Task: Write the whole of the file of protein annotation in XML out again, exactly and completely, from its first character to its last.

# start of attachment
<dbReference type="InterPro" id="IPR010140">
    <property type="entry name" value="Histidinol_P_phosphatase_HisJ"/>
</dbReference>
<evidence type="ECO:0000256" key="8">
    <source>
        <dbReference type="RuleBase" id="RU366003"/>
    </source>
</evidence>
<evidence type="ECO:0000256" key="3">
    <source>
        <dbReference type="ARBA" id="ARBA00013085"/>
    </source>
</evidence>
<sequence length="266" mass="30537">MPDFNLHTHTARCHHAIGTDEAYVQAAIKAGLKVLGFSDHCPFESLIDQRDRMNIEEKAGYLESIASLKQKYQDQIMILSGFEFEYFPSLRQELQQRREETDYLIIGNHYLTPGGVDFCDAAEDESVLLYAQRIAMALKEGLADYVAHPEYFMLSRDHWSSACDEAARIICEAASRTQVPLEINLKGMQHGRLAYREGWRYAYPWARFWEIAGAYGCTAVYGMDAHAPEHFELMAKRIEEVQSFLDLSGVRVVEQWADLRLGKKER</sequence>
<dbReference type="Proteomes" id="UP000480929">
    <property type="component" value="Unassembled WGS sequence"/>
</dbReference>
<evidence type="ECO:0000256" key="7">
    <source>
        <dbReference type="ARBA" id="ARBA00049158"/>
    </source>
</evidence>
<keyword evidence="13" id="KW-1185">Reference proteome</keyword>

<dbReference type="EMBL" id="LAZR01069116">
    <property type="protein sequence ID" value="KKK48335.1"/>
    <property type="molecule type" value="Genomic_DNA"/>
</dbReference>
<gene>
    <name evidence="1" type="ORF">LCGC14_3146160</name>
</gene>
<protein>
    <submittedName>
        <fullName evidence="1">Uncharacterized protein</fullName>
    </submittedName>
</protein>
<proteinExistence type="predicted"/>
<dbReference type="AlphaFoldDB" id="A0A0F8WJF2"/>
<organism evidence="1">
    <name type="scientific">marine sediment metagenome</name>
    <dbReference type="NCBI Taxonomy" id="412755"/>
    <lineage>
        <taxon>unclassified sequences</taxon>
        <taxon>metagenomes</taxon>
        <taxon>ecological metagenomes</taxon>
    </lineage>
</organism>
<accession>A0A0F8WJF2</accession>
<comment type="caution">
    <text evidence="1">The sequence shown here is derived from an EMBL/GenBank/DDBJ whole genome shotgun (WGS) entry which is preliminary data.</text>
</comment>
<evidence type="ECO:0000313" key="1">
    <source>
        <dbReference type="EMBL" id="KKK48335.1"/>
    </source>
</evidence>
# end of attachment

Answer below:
<dbReference type="InterPro" id="IPR010140">
    <property type="entry name" value="Histidinol_P_phosphatase_HisJ"/>
</dbReference>
<evidence type="ECO:0000256" key="8">
    <source>
        <dbReference type="RuleBase" id="RU366003"/>
    </source>
</evidence>
<evidence type="ECO:0000256" key="3">
    <source>
        <dbReference type="ARBA" id="ARBA00013085"/>
    </source>
</evidence>
<sequence length="266" mass="30537">MPDFNLHTHTARCHHAIGTDEAYVQAAIKAGLKVLGFSDHCPFESLIDQRDRMNIEEKAGYLESIASLKQKYQDQIMILSGFEFEYFPSLRQELQQRREETDYLIIGNHYLTPGGVDFCDAAEDESVLLYAQRIAMALKEGLADYVAHPEYFMLSRDHWSSACDEAARIICEAASRTQVPLEINLKGMQHGRLAYREGWRYAYPWARFWEIAGAYGCTAVYGMDAHAPEHFELMAKRIEEVQSFLDLSGVRVVEQWADLRLGKKER</sequence>
<dbReference type="Proteomes" id="UP000480929">
    <property type="component" value="Unassembled WGS sequence"/>
</dbReference>
<evidence type="ECO:0000256" key="7">
    <source>
        <dbReference type="ARBA" id="ARBA00049158"/>
    </source>
</evidence>
<keyword evidence="13" id="KW-1185">Reference proteome</keyword>

<dbReference type="EMBL" id="LAZR01069116">
    <property type="protein sequence ID" value="KKK48335.1"/>
    <property type="molecule type" value="Genomic_DNA"/>
</dbReference>
<gene>
    <name evidence="1" type="ORF">LCGC14_3146160</name>
</gene>
<protein>
    <submittedName>
        <fullName evidence="1">Uncharacterized protein</fullName>
    </submittedName>
</protein>
<proteinExistence type="predicted"/>
<dbReference type="AlphaFoldDB" id="A0A0F8WJF2"/>
<organism evidence="1">
    <name type="scientific">marine sediment metagenome</name>
    <dbReference type="NCBI Taxonomy" id="412755"/>
    <lineage>
        <taxon>unclassified sequences</taxon>
        <taxon>metagenomes</taxon>
        <taxon>ecological metagenomes</taxon>
    </lineage>
</organism>
<accession>A0A0F8WJF2</accession>
<comment type="caution">
    <text evidence="1">The sequence shown here is derived from an EMBL/GenBank/DDBJ whole genome shotgun (WGS) entry which is preliminary data.</text>
</comment>
<evidence type="ECO:0000313" key="1">
    <source>
        <dbReference type="EMBL" id="KKK48335.1"/>
    </source>
</evidence>